[...]


FOOTNOTES

* All translations should be verified by cross-checking against the original text. For purposes of this translation, the Plaintiff of Italy is referred to as [Seller]; the Defendant of Germany is referred to as [Buyer].

Translator's note on abbreviations: BB = Betriebsberater [German legal magazine]; BGB = Bürgerliches Gesetzbuch [German Civil Code]; BGHZ = Entscheidungen des Bundesgerichtshofes in Zivilsachen [Official Reporter of Decisions of the German Federal Supreme Court on Civil Matters]; C.c. = Codice civile [Italian Civil Code]; EGBGB = Einf rungsgesetzbuch zum B gerlichen Gesetzbuche [German Code on Private International Law]; EuGH = Europäischer Gerichtshof [European Court of Justice]; EuGVO = Europäische Gerichtsstands- und Vollstreckungsverordnung [ Council Regulations (EC) No 44/2001 of December 2000 on jurisdiction and the recognition and enforcement of judgments in civil and commercial matters]; IHR = Internationales Handesrecht [German legal magazine]; NJW = Neue Juristische Wochenschrift [German legal magazine]; RIW = Recht der Internationalen Wirtschaft [German legal magazine]; ZPO = Zivilprozessordnung [German Code on Civil Procedure].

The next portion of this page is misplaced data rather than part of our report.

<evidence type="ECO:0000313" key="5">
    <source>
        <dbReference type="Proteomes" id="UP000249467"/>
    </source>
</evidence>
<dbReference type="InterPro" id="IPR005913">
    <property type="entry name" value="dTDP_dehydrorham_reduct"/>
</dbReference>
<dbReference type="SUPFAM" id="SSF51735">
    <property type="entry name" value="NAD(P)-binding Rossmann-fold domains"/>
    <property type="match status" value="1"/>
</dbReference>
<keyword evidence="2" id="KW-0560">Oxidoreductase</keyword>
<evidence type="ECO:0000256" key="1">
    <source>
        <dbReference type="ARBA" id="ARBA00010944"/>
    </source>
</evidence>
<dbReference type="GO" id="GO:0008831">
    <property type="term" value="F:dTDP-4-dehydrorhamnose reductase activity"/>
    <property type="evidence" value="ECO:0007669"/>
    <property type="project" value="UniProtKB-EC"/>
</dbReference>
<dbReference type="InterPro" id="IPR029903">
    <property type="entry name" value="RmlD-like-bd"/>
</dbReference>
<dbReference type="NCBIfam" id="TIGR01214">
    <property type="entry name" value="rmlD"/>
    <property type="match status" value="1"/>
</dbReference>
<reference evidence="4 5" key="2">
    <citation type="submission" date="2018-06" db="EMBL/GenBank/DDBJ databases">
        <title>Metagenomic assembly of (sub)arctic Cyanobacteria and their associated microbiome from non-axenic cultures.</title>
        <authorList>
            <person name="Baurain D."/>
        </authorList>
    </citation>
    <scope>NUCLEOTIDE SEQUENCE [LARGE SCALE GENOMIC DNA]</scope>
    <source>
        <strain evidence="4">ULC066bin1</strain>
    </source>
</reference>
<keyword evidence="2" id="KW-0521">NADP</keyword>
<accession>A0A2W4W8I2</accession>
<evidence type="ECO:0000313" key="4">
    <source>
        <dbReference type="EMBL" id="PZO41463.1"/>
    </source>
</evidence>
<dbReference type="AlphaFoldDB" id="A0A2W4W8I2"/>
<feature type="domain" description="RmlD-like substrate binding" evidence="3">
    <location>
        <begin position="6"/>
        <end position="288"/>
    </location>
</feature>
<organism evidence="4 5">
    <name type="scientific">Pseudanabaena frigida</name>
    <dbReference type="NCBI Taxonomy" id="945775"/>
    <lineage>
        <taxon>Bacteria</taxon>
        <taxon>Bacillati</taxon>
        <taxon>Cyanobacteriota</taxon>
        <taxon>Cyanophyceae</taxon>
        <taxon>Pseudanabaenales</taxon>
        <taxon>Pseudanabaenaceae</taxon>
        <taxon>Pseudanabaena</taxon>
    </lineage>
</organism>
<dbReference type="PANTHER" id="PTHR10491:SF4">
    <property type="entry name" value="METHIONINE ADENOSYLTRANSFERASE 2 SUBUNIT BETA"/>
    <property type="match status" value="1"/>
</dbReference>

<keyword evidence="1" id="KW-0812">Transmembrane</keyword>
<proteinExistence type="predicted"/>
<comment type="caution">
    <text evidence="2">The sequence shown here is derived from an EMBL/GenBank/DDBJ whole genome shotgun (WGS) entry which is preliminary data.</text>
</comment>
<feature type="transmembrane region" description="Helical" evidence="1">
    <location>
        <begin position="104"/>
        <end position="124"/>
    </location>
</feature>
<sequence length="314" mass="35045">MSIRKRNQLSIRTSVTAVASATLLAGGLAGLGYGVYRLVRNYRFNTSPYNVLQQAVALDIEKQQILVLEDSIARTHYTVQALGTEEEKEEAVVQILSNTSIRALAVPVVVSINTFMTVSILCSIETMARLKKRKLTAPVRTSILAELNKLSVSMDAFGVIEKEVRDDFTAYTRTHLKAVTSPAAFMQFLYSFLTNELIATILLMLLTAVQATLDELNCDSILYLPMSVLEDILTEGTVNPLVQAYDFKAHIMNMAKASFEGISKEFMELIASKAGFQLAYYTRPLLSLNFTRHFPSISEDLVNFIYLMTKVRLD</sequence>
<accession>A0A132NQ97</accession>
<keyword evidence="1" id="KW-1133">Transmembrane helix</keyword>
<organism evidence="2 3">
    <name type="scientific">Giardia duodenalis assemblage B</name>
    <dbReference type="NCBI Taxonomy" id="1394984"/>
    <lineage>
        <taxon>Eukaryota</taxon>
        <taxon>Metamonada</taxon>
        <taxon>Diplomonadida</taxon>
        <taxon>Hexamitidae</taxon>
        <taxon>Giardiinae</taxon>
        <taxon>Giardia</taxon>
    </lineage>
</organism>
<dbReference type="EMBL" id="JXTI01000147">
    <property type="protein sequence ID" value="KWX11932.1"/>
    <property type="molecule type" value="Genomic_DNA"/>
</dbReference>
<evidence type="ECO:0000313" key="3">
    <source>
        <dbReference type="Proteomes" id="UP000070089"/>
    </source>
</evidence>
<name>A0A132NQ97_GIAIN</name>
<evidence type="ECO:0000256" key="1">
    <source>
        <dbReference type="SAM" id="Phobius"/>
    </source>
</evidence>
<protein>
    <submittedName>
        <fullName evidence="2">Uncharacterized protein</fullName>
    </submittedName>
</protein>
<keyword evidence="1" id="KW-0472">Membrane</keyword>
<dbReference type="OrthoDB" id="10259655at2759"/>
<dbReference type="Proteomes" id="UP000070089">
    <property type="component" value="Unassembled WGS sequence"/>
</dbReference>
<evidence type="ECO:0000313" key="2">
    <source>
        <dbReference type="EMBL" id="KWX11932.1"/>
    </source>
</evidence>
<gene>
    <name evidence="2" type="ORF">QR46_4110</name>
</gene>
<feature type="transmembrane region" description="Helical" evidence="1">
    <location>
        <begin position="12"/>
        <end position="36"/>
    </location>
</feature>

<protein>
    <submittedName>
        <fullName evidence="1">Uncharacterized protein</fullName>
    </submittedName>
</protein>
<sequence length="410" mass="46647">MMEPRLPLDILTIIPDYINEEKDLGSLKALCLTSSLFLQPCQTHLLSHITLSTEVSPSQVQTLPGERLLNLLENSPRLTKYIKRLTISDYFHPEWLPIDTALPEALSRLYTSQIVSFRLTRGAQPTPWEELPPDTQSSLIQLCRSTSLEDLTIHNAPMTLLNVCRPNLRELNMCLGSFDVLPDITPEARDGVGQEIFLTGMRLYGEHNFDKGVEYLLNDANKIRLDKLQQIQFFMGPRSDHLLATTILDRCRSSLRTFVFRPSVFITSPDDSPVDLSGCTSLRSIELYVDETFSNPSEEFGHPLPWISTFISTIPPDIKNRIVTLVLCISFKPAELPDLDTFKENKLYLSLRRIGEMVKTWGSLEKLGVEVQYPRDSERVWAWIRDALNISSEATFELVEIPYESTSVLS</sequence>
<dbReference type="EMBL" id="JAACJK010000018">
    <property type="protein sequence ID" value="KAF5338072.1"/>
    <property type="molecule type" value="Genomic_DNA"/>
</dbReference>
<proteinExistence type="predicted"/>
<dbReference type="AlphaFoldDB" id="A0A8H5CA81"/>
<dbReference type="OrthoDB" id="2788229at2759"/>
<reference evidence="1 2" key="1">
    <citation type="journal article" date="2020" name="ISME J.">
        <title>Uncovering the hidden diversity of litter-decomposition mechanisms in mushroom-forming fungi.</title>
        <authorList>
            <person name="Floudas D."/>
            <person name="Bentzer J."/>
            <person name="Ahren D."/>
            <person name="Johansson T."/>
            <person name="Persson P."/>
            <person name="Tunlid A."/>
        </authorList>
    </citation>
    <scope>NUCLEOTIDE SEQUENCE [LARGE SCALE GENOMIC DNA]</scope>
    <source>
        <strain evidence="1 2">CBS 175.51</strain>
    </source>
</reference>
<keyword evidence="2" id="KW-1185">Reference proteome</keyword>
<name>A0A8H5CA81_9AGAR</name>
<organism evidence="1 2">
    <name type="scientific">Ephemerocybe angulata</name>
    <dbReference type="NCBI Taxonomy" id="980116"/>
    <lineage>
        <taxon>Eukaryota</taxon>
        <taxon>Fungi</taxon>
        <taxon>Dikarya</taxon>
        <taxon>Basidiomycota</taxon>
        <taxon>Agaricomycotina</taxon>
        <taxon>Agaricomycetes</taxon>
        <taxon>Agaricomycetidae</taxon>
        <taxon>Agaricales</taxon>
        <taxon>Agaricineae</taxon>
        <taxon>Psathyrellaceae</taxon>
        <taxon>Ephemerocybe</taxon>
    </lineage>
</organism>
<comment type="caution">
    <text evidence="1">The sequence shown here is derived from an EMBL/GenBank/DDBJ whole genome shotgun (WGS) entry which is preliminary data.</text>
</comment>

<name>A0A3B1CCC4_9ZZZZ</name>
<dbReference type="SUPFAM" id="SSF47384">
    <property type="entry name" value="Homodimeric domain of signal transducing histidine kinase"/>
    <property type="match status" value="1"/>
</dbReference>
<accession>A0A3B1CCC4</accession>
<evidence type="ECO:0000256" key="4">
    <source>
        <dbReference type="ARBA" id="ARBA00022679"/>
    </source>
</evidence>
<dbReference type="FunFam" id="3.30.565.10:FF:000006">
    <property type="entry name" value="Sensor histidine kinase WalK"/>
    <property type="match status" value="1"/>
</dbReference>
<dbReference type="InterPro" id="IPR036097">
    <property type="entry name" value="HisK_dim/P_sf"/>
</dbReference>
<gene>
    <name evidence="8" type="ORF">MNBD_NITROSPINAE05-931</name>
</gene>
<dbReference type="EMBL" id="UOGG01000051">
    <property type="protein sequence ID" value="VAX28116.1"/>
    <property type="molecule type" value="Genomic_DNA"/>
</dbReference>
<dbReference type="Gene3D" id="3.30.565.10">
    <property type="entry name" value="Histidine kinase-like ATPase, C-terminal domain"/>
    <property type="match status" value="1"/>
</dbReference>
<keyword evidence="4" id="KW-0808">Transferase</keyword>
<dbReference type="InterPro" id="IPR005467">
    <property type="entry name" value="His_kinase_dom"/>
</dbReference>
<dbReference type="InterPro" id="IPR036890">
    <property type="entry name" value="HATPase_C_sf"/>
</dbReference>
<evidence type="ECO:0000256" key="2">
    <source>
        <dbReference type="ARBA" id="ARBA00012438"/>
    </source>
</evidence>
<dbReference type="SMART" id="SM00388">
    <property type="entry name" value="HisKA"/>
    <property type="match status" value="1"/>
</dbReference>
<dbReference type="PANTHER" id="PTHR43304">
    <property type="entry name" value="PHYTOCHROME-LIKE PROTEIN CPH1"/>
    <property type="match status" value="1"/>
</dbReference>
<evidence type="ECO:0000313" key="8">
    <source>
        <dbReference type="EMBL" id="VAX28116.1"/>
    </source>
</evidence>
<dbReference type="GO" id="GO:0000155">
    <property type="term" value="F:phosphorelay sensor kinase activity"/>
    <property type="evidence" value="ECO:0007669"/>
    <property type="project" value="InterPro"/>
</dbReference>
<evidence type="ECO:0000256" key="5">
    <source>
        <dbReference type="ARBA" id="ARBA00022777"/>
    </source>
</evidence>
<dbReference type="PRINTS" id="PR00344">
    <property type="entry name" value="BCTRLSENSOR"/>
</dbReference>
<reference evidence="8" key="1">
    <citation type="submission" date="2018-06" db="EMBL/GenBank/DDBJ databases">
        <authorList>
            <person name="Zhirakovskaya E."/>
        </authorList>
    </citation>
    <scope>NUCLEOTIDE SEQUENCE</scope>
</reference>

** Elisabeth Corcoran, student at Humboldt University, Berlin, since 1999. Guest student at Oxford Brookes University (England) and Università degli Studi, Florence.

*** Daniel Nagel has been a law student at Heidelberg University since October 2002 and an exchange student at Leeds University in 2004/2005.

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Pace Law School Institute of International Commercial Law - Last updated July 16, 2007